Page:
Neither Religion nor Freedom of Expression Should Take Pre-Eminence

Cape Times (South Africa), January 20, 2015 | Go to article overview

Neither Religion nor Freedom of Expression Should Take Pre-Eminence


BYLINE: Ray McCauley

No decent human being will condone the attack on the satirical newspaper Charlie Hebdo that took place in France recently. The loss of lives was tragic, and it is something that should never take place, especially in the name of religion.

Having been a religious leader for close to 40 years now, I am well aware of how religion, any religion, is susceptible to becoming evil. This happens when particular conceptualisations lead to rigid doctrine and cocksure certainty about God and others.

It is worsened by blind obedience and a belief that the end justifies any means.

Islamist extremists, the kind who carried out the barbaric act of cold-blooded violence on Charlie Hebdo journalists, epitomise religion gone awry.

The turning point in any religion is when followers think all that matters is their religious views and everybody else is wrong. This is a pivotal point at which religion can tip the scale towards disaster. But the Islamist extremists are not alone in distorting religion and making it evil.

Almost 20 years ago, the followers of Aum Shinrikyo - a movement that drew from Buddhism, Christianity and Hinduism - left Japan and the world in shocked disbelief when in their moment of crazy absolutism, they released a deadly nerve gas in 16 central Tokyo subway stations in the early morning rush.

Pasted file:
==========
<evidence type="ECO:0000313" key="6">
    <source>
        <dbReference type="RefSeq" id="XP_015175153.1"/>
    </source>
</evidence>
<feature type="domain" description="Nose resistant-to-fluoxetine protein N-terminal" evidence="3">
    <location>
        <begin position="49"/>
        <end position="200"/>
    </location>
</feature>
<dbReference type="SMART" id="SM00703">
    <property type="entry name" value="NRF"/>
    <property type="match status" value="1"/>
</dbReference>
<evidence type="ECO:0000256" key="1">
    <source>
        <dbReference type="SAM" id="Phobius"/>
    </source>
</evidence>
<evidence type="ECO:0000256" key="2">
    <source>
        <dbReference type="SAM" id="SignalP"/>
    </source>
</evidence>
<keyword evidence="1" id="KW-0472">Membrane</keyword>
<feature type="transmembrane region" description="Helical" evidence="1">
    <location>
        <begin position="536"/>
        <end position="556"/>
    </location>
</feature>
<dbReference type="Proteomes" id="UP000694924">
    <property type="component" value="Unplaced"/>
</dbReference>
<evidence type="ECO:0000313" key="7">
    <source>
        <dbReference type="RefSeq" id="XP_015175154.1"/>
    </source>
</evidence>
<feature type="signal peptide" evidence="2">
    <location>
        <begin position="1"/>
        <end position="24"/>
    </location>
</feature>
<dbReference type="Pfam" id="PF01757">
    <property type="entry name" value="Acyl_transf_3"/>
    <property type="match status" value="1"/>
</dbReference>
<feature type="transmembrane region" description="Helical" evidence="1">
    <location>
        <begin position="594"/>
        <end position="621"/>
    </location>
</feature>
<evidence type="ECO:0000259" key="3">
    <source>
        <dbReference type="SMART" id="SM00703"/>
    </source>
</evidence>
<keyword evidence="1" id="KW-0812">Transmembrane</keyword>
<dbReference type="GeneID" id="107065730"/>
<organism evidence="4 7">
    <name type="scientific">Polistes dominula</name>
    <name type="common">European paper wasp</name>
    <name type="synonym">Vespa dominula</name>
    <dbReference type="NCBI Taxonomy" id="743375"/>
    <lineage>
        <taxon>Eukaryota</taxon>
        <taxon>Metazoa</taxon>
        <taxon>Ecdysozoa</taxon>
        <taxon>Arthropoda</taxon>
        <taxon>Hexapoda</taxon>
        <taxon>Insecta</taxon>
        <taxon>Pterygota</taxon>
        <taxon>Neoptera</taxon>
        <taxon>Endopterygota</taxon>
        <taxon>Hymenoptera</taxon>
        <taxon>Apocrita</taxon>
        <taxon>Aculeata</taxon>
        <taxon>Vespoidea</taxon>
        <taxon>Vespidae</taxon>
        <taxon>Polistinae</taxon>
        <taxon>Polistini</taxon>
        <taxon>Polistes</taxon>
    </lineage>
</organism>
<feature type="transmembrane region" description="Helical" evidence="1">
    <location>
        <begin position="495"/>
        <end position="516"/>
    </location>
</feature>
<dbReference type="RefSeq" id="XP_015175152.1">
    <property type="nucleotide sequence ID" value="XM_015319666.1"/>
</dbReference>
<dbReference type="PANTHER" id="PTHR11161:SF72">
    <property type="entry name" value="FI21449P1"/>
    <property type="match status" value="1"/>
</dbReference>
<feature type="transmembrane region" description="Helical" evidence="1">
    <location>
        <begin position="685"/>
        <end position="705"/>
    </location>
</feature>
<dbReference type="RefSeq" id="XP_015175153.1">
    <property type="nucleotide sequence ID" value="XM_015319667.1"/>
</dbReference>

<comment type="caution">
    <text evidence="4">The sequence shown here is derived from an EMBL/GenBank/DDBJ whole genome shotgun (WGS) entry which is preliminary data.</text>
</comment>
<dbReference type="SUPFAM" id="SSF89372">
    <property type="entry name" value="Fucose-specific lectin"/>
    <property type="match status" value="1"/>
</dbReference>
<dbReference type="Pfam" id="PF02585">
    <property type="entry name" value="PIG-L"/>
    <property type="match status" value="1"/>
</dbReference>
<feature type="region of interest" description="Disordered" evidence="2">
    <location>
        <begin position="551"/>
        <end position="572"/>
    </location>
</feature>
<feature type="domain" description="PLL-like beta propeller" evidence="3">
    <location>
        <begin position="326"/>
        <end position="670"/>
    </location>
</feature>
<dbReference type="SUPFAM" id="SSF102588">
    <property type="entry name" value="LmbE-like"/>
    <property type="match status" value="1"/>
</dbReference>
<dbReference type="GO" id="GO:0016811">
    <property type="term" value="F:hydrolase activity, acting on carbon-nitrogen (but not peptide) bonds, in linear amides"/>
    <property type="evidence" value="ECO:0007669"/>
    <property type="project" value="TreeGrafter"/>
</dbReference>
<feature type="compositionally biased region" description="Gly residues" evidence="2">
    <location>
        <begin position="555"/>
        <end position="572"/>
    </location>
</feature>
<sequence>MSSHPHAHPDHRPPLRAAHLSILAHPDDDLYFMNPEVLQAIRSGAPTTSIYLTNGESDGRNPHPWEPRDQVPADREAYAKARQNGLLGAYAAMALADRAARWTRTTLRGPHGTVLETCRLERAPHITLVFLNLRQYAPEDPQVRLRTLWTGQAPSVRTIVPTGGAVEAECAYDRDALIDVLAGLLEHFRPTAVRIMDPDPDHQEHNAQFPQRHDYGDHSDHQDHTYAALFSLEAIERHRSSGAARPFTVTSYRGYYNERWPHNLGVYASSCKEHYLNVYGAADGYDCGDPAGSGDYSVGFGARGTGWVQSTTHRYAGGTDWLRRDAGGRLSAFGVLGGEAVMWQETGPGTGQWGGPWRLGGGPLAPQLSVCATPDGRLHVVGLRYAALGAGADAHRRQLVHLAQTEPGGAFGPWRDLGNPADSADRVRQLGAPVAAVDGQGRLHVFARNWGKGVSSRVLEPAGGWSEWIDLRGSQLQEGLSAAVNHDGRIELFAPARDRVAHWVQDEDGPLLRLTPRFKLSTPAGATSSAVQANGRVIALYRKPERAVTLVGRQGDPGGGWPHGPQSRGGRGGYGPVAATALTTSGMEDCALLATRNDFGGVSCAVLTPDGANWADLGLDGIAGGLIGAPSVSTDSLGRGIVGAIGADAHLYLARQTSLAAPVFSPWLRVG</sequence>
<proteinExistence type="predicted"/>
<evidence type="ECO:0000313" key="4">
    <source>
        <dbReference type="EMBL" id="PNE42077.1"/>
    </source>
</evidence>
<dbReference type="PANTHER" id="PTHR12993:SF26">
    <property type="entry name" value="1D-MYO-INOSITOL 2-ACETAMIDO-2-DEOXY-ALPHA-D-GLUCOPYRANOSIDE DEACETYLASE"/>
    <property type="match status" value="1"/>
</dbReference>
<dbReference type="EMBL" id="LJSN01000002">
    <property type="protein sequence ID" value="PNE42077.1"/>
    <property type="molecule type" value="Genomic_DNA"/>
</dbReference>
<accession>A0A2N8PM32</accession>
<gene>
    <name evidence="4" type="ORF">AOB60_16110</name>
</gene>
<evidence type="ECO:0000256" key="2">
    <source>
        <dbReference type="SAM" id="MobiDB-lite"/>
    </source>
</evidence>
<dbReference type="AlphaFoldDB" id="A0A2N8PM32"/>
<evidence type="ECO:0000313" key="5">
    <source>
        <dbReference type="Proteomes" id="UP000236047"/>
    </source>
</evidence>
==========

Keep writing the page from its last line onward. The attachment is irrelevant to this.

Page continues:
That left 12 people dead and more than 5 000 injured.

And how can we forget about Yehuda Etzion, the Israeli right-wing activist who was a member of the Jewish Underground, and participated in a plot to blow up the Dome of the Rock for which he was arrested and imprisoned in the mid-1980s?

Closer to home, my own Christian religion has its fair share of atrocities.

History is replete with tragic events that solely occurred on command of church authorities. Christian Emperor Theodosius once had children executed because they had been playing with the remains of pagan statues.

The burning of witches is another low moment in the history of the Christian church, including alleged involvement in the Rwanda massacres as recently as 1994.

I cite all the above to illustrate the point that all religions are susceptible to being evil. As one person once observed, religion is like a cow. It can kick severely, but it can also provide wholesome milk. As religious leaders and believers from different religious persuasions, our role is to nurture and bring forth the "wholesome milk" side of religion. …

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